Linux

Code Fusion's rewards prove worthy of its system requirements

Looking for a powerful Linux development environment? Jack says get your hands on a copy of Cygnus' Code Fusion.

When I received the Code Fusion package, I was quite excited to dive into what Cygnus calls, “The most productive, highest-performing Integrated Development Environment for Linux.” The packaging was professional, the manual hefty, and the software promised to be quite powerful. From a quick glance at manual and interface, it looked as though Code Fusion would have a steeper learning curve than its competition. Would it be worth the effort? Here's what I found out.

Code Fusion is a development environment for C, C++, and Java based on the GnuPro toolkit. Supporting all the major Linux distributions (including Red Hat, SuSE, and Caldera), Code Fusion demands more system than its competition (Visual SlickEdit). In comparison to VSE's minimal requirements (486DX, 32 MB memory, 20 MB hard disk space), Code Fusion demands a Pentium class processor, 32 MB memory (64 recommended), and 200 MB hard disk space.

An IDE's purpose is to free the developer from the confusion of having to sort through myriad source files and dependencies. A good IDE should strive to work as effortlessly and transparently as possible, allowing the developer to focus on code instead of on the coding environment.

Installation
The installation of Code Fusion is fairly straightforward. Simply insert the CD, mount the CD-ROM cd to the /mnt/cdrom directory, and type (as root) ./install-gui, which will begin the Graphical Installation mode. The only possible hitch in the installation process is setting certain environment variables, given certain situations, such as: PATH environment (allowing the command to invoke the Code Fusion application to be global), the LD_PRELOAD (mismatching different libgcc libraries loaded for execution), and the LD_LIBRARY_PATH (ensure that the correct libraries are used in Code Fusion).

The tools themselves
Code Fusion centers its interface around projects but focuses its primary strength on the Source-Navigator. The Source-Navigator is a tool that aids a developer in viewing the overall picture of larger application development. This particular tool's strength is really spotlighted within a large project. Within a larger developmental project, a developer can view, in its entirety, the scope of dependencies through the project. All classes, all methods, and all functions are given relational structure within the Source-Navigator, making it as simple as double-clicking a particular class or function to view its relationships.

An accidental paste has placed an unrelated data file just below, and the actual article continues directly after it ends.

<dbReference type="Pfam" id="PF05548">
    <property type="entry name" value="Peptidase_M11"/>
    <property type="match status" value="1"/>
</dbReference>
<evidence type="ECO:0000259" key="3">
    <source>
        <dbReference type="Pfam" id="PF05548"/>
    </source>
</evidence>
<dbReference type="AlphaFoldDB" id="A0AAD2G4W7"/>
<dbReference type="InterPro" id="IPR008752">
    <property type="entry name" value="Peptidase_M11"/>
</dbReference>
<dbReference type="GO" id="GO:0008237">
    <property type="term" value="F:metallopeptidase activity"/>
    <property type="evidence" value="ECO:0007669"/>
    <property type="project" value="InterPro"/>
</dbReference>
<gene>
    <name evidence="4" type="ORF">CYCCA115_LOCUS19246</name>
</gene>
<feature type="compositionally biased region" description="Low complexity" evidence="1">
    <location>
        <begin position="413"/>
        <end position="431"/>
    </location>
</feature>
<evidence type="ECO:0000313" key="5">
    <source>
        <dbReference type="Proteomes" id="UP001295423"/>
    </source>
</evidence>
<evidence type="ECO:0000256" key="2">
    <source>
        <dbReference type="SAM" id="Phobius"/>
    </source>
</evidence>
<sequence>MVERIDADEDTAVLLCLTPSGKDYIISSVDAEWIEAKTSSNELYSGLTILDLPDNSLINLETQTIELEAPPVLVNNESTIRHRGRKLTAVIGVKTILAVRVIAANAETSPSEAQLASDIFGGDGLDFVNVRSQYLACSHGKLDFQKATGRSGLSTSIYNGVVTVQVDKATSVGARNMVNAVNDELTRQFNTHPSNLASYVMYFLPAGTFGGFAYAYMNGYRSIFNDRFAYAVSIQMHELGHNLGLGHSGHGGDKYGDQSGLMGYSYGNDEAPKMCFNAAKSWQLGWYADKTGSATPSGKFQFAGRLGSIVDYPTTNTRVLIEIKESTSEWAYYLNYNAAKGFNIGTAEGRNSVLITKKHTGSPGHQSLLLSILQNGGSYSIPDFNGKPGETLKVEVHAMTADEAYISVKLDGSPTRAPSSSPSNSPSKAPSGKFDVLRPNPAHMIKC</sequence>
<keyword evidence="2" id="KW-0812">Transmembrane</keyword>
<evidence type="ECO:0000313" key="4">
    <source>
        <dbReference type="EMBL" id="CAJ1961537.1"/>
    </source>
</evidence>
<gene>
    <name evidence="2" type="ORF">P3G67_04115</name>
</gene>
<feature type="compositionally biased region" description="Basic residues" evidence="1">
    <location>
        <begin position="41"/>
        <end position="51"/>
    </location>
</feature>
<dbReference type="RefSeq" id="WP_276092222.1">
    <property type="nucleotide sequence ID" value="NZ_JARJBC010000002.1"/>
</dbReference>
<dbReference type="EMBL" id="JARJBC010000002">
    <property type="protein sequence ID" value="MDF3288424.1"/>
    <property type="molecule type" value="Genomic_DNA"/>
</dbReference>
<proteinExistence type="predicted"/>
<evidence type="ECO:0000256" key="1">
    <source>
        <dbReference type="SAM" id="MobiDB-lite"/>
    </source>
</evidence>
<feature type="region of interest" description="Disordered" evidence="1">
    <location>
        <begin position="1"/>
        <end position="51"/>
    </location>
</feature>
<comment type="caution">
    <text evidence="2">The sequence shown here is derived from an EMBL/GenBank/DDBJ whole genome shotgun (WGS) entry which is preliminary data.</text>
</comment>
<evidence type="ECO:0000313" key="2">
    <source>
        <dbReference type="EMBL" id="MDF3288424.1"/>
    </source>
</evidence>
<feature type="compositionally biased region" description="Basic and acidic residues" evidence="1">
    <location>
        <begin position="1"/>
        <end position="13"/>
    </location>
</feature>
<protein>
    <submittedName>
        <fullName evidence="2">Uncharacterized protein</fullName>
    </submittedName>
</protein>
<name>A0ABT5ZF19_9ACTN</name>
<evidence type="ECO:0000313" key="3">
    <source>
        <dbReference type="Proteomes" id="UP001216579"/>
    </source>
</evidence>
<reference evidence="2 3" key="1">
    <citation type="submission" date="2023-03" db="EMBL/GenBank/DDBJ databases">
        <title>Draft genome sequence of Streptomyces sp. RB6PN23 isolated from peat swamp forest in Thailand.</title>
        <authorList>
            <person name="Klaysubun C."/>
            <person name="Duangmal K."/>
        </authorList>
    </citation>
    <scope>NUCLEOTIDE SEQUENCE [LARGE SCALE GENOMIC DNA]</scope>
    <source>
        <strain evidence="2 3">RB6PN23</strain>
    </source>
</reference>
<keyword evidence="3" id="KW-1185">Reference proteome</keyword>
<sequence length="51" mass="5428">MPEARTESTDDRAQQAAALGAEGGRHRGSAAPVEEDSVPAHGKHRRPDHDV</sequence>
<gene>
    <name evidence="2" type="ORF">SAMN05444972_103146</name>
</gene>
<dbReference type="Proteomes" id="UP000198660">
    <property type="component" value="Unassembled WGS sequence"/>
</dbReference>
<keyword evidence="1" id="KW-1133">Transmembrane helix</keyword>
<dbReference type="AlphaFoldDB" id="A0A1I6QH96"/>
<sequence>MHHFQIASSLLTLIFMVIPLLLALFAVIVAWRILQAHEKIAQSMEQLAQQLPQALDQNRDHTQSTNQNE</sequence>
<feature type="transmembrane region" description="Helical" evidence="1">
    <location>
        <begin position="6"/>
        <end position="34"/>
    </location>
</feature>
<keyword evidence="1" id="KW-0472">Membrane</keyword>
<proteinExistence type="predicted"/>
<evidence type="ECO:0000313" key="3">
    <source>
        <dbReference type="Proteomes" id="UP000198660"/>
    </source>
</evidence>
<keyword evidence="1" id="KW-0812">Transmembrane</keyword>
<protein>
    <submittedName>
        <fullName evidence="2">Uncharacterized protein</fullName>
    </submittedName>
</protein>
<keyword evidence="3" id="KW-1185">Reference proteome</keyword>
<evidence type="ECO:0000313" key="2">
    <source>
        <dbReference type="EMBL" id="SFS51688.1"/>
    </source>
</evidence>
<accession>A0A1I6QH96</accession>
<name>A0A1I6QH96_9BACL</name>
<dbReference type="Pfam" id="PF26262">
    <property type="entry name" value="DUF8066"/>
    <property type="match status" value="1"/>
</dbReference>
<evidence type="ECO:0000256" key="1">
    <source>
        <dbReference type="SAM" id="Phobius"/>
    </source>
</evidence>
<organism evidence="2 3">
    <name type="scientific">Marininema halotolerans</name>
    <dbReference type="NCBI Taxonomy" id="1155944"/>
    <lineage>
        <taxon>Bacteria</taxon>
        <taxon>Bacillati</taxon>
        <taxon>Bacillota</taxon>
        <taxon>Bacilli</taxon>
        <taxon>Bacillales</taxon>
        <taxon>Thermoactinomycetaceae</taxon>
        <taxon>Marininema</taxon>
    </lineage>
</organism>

This tool alone makes Code Fusion stand out among the crowd of its peers.

But Cygnus did not just create a tool that helps the programmer visualize a larger project. Code Fusion has power underneath the pretty pictures. One of the biggest debates within the Linux development community is over which editor is best. Typically, opinion is divided into two camps: Emacs and vi. The majority of Linux developers use one or the other (never both) and they're stubborn and slow to change. Code Fusion has brought to Linux a solid, stable editor that might change that. With many similarities to its competition, Code Fusion’s editor has the look and feel of a Microsoft Visual C++ editor or a Visual SlickEdit editor. The drop-down menus offer plenty of useful options, and the color coding and indenting is exactly what you expect to find in any solid developers' editor.

No, you will not find the awe-inspiring customization you will find in either Emacs or vi, but you will find simplicity and strength and solid integration in the various Code Fusion tools. And no, Code Fusion's text editor will not win any awards, but it doesn't have to. When a developer can have a solid editor integrated into a sound and structured set of tools—developed specifically for the task at hand—that product warrants a second, hard look. Code Fusion is just that: Sound, stable, and powerful.

Who’s it for?
So, who would benefit from Cygnus' Code Fusion? Anyone serious about developing applications for the Linux platform and anyone keen on the standard gcc/gdb toolkit who wants their console and GUI in a well-meshed, stable environment.

Cygnus' Code Fusion is a powerful beast, hardly rivaled in its field. It will bring out the most productive work from developers, once they've learned their way around the interface, and it should very quickly become a strong rival of Microsoft's development tools.

You can purchase Code Fusion directly from Cygnus for $299.99.

About

Jack Wallen is an award-winning writer for TechRepublic and Linux.com. He’s an avid promoter of open source and the voice of The Android Expert. For more news about Jack Wallen, visit his website getjackd.net.

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